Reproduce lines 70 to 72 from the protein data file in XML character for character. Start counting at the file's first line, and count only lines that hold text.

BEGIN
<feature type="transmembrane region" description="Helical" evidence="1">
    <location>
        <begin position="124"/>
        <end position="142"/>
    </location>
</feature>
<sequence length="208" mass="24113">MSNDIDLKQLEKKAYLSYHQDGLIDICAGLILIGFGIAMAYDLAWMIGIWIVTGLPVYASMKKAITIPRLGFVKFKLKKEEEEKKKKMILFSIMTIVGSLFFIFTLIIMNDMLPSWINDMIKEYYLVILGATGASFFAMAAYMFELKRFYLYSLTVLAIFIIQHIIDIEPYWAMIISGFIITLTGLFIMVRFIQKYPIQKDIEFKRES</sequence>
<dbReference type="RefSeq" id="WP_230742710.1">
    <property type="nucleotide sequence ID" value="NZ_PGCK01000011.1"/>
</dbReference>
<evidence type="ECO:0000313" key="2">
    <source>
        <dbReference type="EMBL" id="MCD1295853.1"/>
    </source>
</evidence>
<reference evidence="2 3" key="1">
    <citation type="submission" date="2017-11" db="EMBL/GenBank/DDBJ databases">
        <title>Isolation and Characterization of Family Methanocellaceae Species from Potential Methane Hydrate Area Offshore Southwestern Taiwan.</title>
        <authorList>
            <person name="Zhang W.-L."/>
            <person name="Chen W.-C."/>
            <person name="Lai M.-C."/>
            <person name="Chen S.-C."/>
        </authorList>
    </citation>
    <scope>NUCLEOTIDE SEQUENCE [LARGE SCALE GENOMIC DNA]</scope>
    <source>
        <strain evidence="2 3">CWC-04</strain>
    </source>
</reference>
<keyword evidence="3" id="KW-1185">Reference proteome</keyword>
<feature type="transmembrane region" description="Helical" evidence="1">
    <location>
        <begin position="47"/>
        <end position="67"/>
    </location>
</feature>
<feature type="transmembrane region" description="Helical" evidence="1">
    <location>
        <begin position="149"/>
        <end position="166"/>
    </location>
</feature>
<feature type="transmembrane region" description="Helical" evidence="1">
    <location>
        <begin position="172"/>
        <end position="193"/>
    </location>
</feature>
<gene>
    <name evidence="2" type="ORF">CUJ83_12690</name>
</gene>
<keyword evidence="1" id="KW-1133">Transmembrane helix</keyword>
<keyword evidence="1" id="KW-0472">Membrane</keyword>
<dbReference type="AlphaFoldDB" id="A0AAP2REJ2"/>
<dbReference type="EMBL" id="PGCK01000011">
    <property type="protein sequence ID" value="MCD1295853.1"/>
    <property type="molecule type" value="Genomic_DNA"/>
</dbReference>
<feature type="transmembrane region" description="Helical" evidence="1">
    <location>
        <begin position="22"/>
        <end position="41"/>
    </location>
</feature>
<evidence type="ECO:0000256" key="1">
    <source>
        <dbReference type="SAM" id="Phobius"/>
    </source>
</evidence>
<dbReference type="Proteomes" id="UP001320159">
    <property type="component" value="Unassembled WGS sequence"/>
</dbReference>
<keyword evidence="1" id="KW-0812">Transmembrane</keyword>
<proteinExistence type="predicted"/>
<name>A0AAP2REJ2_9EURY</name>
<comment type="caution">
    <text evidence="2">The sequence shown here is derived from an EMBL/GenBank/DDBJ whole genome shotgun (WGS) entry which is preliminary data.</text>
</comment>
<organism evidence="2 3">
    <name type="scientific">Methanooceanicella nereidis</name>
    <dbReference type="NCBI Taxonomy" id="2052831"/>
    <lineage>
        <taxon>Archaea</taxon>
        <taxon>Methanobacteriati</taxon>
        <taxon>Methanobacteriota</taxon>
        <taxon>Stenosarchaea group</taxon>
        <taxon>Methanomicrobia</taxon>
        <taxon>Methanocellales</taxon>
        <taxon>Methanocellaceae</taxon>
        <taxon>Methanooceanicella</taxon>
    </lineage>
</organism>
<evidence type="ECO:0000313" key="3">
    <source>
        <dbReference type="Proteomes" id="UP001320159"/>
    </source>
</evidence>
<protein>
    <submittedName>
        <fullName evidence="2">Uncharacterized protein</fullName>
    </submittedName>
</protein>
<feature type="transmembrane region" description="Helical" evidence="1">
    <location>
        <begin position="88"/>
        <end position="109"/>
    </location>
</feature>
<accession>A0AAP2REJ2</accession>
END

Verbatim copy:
</evidence>
<dbReference type="Proteomes" id="UP001320159">
    <property type="component" value="Unassembled WGS sequence"/>